(pp. 49-60)

    There can be no doubt that the oppressiveness of the Soviet system created tremendous misery among the Russian people, the effects of which remain today. That said, the Communists should be given credit for imposing a far-ranging and efficient education system that quickly brought almost universal literacy to a nation that had had very limited access to education under previous regimes. Similarly, the Soviet socialized medical system, despite its drawbacks, provided medical care to many who might have lived shorter and even less pleasant lives without it. Unfortunately, the experience of the last ten years suggests that many of these...

  12. Chapter Six THE RUSSIAN MILITARY
    (pp. 61-84)

    Vladimir Putin has taken pains to court the military, both as an electoral bloc and as a political force. When he took power in early 2000, he promised higher defense spending, including higher salaries.¹ His handling of the second Chechnya war met with considerable favor in military circles, which saw the president as giving the armed forces a freer hand. This seemed a positive development given the rising belief among Russian military personnel (and others) that the first war was “lost” because civilians insisted on a peace treaty—whereas the military could have won given enough time (the situation on...

  13. Chapter Seven WEAK LINKS: ROAD, RAIL, AND NUCLEAR POWER
    (pp. 85-96)

    Russia’s transportation network is a critical variable in both the likelihood of crisis and the ease of its resolution. Throughout the 1990s, there were worries about the state of the road and rail network that connects Russia’s vast territory. For example, a 1998 study by the Russian Academy of Sciences found that investment in basic infrastructure in the 1990s was barely 25 percent of the 1989 Soviet level.¹ The most immediate and visible problems for Russia’s road networks are geographically centered in the Far East. Not a single surfaced road runs all the way across the country. An attempt to...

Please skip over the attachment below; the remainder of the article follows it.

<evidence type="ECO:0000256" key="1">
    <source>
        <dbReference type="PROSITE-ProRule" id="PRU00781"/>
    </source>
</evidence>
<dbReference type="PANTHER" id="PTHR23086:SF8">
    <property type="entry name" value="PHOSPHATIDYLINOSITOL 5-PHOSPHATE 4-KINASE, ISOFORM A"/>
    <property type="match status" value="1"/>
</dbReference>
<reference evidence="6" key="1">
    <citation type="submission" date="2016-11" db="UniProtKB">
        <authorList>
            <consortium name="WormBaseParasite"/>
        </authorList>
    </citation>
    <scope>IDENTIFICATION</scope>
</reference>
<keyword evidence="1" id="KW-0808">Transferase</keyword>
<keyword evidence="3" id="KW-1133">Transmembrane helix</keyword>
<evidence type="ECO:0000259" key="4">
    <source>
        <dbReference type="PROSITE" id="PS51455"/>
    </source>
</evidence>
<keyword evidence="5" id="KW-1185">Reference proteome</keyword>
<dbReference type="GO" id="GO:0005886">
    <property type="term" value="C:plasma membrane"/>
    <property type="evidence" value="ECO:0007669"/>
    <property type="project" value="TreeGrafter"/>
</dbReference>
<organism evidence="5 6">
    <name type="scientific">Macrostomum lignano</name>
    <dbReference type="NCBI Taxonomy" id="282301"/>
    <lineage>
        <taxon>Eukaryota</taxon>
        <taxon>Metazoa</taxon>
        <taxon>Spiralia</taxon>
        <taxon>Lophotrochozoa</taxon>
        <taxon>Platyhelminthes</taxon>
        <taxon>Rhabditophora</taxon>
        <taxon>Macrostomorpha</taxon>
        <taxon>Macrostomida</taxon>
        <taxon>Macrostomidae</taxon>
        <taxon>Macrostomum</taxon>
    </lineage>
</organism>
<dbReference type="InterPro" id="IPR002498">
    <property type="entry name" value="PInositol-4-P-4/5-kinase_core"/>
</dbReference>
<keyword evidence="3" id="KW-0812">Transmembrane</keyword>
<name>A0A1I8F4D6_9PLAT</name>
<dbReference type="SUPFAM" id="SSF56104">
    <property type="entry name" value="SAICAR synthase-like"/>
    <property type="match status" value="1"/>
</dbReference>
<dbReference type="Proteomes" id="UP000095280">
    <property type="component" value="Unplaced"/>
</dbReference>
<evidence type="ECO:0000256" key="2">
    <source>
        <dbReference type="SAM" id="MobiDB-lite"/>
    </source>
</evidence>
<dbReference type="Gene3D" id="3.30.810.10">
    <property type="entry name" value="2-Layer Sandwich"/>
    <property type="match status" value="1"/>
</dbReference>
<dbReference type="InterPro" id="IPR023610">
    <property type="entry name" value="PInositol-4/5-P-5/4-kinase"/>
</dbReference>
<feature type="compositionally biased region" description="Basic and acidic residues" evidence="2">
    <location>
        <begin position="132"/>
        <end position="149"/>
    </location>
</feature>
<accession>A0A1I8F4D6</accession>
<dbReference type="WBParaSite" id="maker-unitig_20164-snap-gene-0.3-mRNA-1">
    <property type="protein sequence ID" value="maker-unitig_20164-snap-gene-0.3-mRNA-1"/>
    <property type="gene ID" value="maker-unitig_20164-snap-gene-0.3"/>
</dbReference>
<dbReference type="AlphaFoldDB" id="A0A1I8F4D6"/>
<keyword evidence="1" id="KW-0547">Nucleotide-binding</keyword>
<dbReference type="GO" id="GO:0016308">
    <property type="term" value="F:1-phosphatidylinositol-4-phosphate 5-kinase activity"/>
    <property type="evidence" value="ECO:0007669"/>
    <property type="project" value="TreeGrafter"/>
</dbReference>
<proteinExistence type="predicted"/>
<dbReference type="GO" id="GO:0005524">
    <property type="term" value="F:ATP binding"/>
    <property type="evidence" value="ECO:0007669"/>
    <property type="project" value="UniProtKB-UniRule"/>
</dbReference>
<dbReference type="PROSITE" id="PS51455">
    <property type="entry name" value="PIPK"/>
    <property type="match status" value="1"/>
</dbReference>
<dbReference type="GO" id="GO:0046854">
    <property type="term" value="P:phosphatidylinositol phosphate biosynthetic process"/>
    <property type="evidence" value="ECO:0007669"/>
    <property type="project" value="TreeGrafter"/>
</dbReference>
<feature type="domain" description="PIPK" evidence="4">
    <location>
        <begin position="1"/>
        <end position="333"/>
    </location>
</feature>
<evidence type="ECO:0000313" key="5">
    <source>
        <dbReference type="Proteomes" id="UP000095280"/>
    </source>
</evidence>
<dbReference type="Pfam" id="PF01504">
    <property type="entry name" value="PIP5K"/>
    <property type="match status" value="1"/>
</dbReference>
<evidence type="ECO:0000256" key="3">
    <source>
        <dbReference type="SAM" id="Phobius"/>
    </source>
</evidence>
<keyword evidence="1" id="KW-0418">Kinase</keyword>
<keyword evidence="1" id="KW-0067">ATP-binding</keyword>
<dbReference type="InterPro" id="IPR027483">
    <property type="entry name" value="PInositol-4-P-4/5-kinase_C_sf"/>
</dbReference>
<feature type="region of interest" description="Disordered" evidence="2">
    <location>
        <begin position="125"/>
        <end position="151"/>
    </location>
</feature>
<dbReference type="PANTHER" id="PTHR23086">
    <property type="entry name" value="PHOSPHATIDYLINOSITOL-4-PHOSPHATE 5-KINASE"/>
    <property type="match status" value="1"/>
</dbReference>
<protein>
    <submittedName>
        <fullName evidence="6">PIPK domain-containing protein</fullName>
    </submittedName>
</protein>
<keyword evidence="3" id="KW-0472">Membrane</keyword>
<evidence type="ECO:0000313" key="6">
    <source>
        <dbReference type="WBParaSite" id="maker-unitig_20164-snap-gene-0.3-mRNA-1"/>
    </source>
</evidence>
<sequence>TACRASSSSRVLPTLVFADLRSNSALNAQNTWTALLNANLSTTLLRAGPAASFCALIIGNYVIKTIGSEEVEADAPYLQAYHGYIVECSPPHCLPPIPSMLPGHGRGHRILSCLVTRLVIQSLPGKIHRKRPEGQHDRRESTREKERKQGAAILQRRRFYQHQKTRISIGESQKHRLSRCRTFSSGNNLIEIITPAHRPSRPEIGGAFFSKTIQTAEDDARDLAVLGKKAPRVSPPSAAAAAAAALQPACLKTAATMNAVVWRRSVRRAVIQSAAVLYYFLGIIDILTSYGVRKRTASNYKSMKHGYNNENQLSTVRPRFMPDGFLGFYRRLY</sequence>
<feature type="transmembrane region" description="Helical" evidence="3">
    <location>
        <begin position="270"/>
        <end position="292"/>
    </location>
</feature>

14. Chapter Eight ILLUSTRATIVE SCENARIOS
    (pp. 97-112)

    The preceding chapters have illustrated the ways in which Russia’s decline affects that country and may evolve into challenges and dangers that extend well beyond its borders. The political factors of decline may make Russia a less stable international actor and other factors may increase the risk of internal unrest. Together and separately, they increase the risk of conflict and the potential scope of other imaginable disasters. The trends of regionalization, particularly the disparate rates of economic growth among regions combined with the politicization of regional economic and military interests, will be important to watch. The potential for locale, or...

  15. Chapter Nine NEXT STEPS: PLANNING FOR AND PREVENTING CONTINGENCIES
    (pp. 113-122)

    None of the scenarios outlined in the previous chapter, nor indeed any of the myriad others that could be imagined, ask the United States or its Air Force to do anything either is not capable of doing. The discrete tasks involved—transport, security, peace enforcement, logistical support, reconnaissance, and command, control, communications, and intelligence (C3I)—are all things that the Air Force does frequently and does well. To the casual observer, this would suggest that no matter how bad things get in Russia, the United States need not worry. If it has to get involved, it should have no problems...

  16. Chapter Ten THE AIR FORCE ROLE
    (pp. 123-126)

    The U.S. Air Force has a role to play in the effort both to broaden cooperative ties with Russia and to assist in planning for various types of crisis response. The Air Force would undoubtedly be tasked with carrying out significant portions of such missions should they emerge. It is therefore very much in its best interests to begin identifying and thinking through possible scenarios. It is also in the Air Force’s interests to ensure that it has its own ideas and approaches, which can then be factored into the planning of the regional unified command(s) with respect to Russia....

  17. SELECTED BIBLIOGRAPHY
    (pp. 127-136)